Green Dried Leaves on Fiddle Leaf Fig

cfrisbieJanuary 28, 2014

I bought a fiddle leaf fig for the office about three weeks ago. It was re potted in a bigger pot at the nursery with a high quality organic soil. The fig gets moderate indirect light at this time of year and I have been supplementing it with a type of "grow" light. The first couple of days it was fine and now it's leaves are drying but not turning brown at a rapid rate. Any suggestions?

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teengardener1888(NY Albany 5a)

Do you have it next to a heat source or door leading outside it looks like temperature damage to me

    Bookmark   January 28, 2014 at 5:11PM
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It is probably 10 feet from a door leading outside. I'm in MT so that does make sense. Is it doomed? What can I do to bring it back?

    Bookmark   January 28, 2014 at 5:47PM
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Isn't that funny? Today I noticed my lovely creeping fig, that appeared fine a week ago has turned rough and crispy too. I wonder how long this has been creeping onto it, because it looks fine (green, normal leaf appearance and plant structure) so I wouldn't have thought it was having an issue. I only noticed today because I noticed a couple of leaves curling and touched them to find them thoroughly dried. Then I went on a touching spree and found the whole plant mostly dried, like preserved greenery. Not turning yellow or brown, but staying green and feeling as though it went through a desiccant chamber. I've been watering it every couple of days because it does not lose water quickly. Mine is not near a heater or a cold window. So I'm not sure what happened here. :/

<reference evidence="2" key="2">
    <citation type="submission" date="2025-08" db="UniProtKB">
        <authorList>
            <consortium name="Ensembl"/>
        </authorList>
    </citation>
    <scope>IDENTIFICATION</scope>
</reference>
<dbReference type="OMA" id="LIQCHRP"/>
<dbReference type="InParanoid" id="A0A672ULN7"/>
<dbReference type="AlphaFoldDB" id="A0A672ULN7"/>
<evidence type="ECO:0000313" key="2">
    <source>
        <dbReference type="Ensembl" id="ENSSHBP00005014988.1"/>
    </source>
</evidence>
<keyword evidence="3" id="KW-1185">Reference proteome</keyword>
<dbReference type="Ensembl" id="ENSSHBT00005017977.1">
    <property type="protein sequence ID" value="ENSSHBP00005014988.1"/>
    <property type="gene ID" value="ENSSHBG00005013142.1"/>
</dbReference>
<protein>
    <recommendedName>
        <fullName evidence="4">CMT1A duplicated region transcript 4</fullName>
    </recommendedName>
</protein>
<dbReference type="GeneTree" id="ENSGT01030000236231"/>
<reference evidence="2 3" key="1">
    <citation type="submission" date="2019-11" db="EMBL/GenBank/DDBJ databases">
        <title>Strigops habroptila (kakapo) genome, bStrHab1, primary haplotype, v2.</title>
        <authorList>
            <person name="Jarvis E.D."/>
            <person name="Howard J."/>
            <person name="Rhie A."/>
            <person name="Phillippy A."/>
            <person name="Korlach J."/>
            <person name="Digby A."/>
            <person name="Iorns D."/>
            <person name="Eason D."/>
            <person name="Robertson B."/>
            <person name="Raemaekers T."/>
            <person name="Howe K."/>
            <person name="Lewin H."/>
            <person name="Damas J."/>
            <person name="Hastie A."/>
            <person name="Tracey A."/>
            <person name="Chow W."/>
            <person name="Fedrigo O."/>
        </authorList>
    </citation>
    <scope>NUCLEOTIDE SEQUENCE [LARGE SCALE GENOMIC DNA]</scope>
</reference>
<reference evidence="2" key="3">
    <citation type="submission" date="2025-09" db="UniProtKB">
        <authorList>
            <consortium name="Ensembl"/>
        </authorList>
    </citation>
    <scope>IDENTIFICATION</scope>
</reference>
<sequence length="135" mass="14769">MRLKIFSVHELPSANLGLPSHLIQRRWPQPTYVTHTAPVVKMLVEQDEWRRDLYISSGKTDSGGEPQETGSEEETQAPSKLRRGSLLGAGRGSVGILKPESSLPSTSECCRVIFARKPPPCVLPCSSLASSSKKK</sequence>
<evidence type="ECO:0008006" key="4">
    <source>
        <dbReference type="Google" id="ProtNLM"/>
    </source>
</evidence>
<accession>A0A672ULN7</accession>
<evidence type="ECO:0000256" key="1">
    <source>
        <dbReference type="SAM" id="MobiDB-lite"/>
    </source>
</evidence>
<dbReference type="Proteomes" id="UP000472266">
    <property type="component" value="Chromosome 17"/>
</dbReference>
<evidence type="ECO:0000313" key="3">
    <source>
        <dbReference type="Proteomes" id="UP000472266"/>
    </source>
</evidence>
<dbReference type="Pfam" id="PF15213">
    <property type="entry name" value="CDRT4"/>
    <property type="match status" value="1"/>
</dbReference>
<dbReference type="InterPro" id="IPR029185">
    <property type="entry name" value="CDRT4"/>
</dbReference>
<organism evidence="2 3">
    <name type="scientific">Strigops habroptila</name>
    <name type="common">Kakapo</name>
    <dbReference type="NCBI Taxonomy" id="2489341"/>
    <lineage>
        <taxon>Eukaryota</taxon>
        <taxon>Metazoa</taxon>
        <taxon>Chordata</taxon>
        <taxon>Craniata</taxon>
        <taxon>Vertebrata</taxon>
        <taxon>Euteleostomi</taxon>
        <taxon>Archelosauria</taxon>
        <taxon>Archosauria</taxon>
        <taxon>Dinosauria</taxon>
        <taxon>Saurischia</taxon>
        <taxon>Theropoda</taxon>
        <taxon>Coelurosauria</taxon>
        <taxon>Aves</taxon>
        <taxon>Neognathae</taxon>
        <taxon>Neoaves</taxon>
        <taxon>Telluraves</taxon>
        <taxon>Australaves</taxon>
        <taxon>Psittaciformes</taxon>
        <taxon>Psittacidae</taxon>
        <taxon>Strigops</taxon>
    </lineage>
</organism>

Bookmark   January 29, 2014 at 1:23PM
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tapla (mid-MI z5b-6a)

How cold was it when you bought your plant? How many times have you watered? Have you fertilized? What kind of light are you using? Drain hole in the pot? - I'm assuming yes because of the collection saucer, but thought I'd ask.

In most cases, problems are related to one of 3 or 4 of the plant's basic requirements. They like good light, like it warm, don't like to be under or over watered or fertilized - with heavy emphasis on the 'over' part. No one can really do any more than guess, by looking at the picture, at least w/o some additional info.


    Bookmark   January 29, 2014 at 2:57PM
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It was probably 35-40 degrees F. I have watered it two times since I got it 3 weeks ago and I have not fertilized. And yes on the drain hole. I would say the most likely thing it could be suffering from is the temperature. It is probably between 60-65 degrees in the office this time of year. I just moved it further away from the door but it is still about 4 feet from two windows.

    Bookmark   January 29, 2014 at 7:00PM
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tapla (mid-MI z5b-6a)

Losing foliage to chill injury might not be fun, but it's a whole lot better than losing it to root rot - so there's a bit of a bright side. Try to keep your plant warm and in good light. The risk of overwatering has just risen dramatically, so be sure your soil is just barely damp before you water again. Use a wooden dowel sharpened in a pencil sharpener to stick deep into the soil to test for moisture - it's a good tell - better than a "moisture meter".

At 60-65*, and low light, your plant isn't going to do much growing, so be patient. Again, be careful about over-watering - that's important.


    Bookmark   January 29, 2014 at 7:09PM
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Now all of the leaves are dead. Can it stay alive until spring (better light and temps) without being able to photosynthesize?

    Bookmark   January 30, 2014 at 5:29PM
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tapla (mid-MI z5b-6a)

Absolutely ....... if you don't over-water it. Think 'soil BARELY damp" - about as moist as a well wrung out sponge. Put it somewhere warm away from a direct heat source & check the soil moisture weekly with a 1/4 or 5/16" wooden dowel sharpened in a pencil sharpener. It was healthy when it took the hit, so it has lots of stored energy in the roots & cambial tissues - that will be the energy it sources to push the new growth.


    Bookmark   January 30, 2014 at 5:41PM
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